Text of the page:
A year ago, Elon Musk has revealed that he had co-founded a new startup that is named as Neuralink, the motive of this was to implement a brain-computer interface or as it was later called as a “wizard hat for the brain.” Such interfaces, in their current iterations, are mainly used for treating Parkinson’s disease and the other brain disorders and later the Defense Advanced Research Projects Agency has flowed $65 million into this research. The tech industry notices them as transformative devices. These devices will potentially enable advancements in silent, thought to text typing or even the telepathy. Musk has always been uncharacteristically quiet about his work at Neuralink, except to suggest in an interview that was held in April 2017 with “Wait But Why” that the company is much interested in treating disorders related to the brain and within a timeframe of the next decade they are trying to enable telepathy through neural implants.

Though Neuralink has always been much secretive about its work since its launch in the past year. Neuralink’s sparse website has stated that the startup is still under development, “ultra high bandwidth brain-machine interfaces to connect humans and computers.” It has always failed to mention, however, that Neuralink is at least preparing to test its devices on animals, if not already doing so.

One of the startups first attempts, as per the public records obtained by Gizmodo, the startup was trying taking the necessary first steps for transforming its San Francisco headquarters into a machine shop and an animal testing laboratory. Neuralink later claimed to city officials that it has abandoned the laboratory remodel. Moreover, the company is currently running research at one of the famous universities- the University of California’s Davis campus and the other evidence points to continued ambitions to create its own lab. The public records provide some of the only insight into Neuralink’s activity in its year of existence.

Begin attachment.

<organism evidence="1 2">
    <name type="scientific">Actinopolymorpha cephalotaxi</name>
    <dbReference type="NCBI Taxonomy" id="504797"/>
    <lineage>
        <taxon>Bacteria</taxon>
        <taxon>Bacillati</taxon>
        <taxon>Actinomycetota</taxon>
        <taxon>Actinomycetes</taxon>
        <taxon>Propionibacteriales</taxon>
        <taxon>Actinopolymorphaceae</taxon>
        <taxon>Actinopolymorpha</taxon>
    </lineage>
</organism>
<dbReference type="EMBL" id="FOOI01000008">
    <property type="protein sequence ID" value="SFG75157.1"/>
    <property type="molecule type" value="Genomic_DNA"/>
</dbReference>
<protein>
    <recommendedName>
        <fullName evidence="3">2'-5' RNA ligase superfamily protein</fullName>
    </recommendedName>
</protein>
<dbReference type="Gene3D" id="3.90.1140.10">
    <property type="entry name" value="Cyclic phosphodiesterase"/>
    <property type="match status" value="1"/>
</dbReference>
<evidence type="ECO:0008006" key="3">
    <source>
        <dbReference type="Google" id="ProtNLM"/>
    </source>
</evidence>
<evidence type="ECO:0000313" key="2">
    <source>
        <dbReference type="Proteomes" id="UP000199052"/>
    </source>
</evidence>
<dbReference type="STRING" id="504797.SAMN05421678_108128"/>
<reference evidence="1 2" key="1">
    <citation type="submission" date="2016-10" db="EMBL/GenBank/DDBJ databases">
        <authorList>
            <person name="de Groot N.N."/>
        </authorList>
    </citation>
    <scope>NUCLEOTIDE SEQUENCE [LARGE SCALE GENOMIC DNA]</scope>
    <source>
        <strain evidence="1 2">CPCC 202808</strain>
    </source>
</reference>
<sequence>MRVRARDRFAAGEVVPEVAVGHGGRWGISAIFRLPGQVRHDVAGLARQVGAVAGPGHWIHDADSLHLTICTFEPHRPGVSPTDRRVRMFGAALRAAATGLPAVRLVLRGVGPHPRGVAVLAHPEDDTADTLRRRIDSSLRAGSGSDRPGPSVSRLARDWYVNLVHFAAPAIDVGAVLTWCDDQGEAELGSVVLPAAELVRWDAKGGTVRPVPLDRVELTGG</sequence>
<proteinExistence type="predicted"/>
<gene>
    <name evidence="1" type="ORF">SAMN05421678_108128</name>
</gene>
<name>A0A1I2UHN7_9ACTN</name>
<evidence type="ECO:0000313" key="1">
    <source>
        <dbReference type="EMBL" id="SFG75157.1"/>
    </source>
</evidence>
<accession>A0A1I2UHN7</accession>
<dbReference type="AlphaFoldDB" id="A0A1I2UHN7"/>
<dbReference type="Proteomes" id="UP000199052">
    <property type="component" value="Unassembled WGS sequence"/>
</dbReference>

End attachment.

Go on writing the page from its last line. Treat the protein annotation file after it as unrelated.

One of the spokespeople for Neuralink declined to comment on this story. Musk did not respond to a request for comment. However, he has been a little productive on Twitter about his many ventures, and he has tweeted about Neuralink three times (two of the tweets were disputing a Wall Street Journal report that the company had missed a fundraising goal; Musk said Neuralink isn’t fundraising at all). Compare it to dozens of tweets about The Boring Company, his tunneling venture that also hawks promotional hats, flamethrowers, and Lego-like bricks made out of leftover rocks.

Many tech entrepreneurs want their products to elicit the same emotions as the sprinkling of fairy dust that arcs over the castle at the beginning of any Disney movie—the audience should feel like they’re about to experience something very very special and more beyond a little magical. It’s the gut acknowledgment Steve Jobs made use of his infamous “one more thing” announcements at Apple keynotes, the mythical promise made by the futurist Arthur C. Clarke: “Any sufficiently advanced technology is indistinguishable from magic.”

But this sort of magical things aren’t real, and the people who promise it to you are performing a skill-of-hand, trying to convince you to look away from something. That something might be the sweat of the workers that went into the product, a clever technical advancement that a company doesn’t want its competitors to copy, or the animals that usually serve as beta testers. Looking to read more about Elon Musk’s Neuralink? Click here.